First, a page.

Sánchez Natalías, C. (2020). Epigrafía pública y defixiones: paradigmas (y paradojas) del Occidente Latino. Acta Classica Universitatis Scientiarum Debreceniensis, 52(1), 69–77. https://doi.org/10.22315/ACD/2016/6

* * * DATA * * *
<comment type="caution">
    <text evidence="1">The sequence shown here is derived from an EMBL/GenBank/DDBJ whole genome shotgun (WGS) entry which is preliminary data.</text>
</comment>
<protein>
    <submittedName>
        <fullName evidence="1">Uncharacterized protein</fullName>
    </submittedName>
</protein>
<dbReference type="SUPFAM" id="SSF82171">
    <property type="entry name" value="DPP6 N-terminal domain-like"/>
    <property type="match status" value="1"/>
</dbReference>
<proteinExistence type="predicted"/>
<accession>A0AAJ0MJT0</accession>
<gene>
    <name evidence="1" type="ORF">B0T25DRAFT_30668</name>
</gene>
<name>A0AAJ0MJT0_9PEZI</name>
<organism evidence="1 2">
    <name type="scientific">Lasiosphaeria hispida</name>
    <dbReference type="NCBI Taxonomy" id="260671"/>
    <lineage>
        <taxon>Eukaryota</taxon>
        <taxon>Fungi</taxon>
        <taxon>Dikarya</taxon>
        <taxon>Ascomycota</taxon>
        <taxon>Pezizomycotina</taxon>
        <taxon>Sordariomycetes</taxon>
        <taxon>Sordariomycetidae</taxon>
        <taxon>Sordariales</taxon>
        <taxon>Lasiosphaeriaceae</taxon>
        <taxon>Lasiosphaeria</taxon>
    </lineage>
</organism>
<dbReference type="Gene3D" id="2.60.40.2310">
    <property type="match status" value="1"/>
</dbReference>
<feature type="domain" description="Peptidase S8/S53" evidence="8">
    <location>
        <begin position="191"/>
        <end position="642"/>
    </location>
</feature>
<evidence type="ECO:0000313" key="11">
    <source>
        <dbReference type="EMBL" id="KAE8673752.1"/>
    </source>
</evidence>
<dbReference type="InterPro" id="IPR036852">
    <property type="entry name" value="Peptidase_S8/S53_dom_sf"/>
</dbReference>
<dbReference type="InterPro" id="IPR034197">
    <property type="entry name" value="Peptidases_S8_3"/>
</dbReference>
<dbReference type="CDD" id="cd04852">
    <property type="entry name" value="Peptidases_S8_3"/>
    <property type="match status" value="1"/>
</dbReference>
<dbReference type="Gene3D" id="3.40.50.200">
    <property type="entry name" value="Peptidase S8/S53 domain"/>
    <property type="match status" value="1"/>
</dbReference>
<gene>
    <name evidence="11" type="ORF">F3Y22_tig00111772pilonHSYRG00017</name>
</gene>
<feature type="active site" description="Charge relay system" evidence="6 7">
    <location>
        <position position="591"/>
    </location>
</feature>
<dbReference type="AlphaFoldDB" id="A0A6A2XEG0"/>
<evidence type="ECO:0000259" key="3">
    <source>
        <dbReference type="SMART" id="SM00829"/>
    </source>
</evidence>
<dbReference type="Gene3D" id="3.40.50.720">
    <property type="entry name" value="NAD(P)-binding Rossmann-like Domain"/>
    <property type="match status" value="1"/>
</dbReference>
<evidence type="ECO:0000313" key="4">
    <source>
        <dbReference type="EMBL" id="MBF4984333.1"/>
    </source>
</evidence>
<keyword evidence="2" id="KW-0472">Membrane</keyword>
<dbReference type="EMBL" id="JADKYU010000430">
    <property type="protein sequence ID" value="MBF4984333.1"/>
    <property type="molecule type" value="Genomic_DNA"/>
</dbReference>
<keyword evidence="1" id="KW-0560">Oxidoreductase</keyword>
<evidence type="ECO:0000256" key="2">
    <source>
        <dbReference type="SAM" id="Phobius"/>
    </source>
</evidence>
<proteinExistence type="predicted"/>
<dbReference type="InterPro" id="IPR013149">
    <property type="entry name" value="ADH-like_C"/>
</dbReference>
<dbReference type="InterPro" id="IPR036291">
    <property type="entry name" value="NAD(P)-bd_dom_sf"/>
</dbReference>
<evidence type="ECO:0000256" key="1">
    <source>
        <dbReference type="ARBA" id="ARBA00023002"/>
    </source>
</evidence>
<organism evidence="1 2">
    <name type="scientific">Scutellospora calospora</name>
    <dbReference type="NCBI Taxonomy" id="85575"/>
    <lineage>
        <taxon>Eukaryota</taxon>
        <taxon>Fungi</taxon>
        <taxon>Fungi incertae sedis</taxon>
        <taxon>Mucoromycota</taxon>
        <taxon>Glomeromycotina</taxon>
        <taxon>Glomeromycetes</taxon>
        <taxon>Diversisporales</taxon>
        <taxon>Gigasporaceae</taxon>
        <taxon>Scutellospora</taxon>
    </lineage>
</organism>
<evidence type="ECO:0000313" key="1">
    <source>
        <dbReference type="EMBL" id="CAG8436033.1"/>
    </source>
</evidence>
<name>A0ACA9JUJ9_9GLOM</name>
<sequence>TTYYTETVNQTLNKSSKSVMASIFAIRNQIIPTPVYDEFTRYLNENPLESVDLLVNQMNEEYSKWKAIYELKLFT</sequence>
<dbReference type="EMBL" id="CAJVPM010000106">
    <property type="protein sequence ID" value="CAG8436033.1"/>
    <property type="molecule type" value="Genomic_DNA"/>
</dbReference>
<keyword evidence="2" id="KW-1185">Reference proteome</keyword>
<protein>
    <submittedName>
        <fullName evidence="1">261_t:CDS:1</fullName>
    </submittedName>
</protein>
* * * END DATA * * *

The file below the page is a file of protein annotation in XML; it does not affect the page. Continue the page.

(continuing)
This paper falls into two main sections. The first deals with the defixio and its traditional definition as an example of so-called private inscriptions. Unlike public epigraphs, which were monumental, crafted by professionals, intended for display, and had (mainly) a commemorative function, defixiones (whether written by magoi or amateurs) are usually considered to be among Antiquity’s most private texts. Nevertheless, curse tablets and public inscriptions share a very important feature: both contained messages meant to endure. This specific feature brings us to the second section of this article, which discusses the influence of public inscriptions on curse tablets: to what extent are defixiones a reflection of monumental epigraphy? Aspects such as the ordinatio of the text, the media employed or the way they were displayed (even inside a tomb) are analyzed in this regard. In an attempt to answer these questions, three publicly displayed curse tablets are discussed in depth.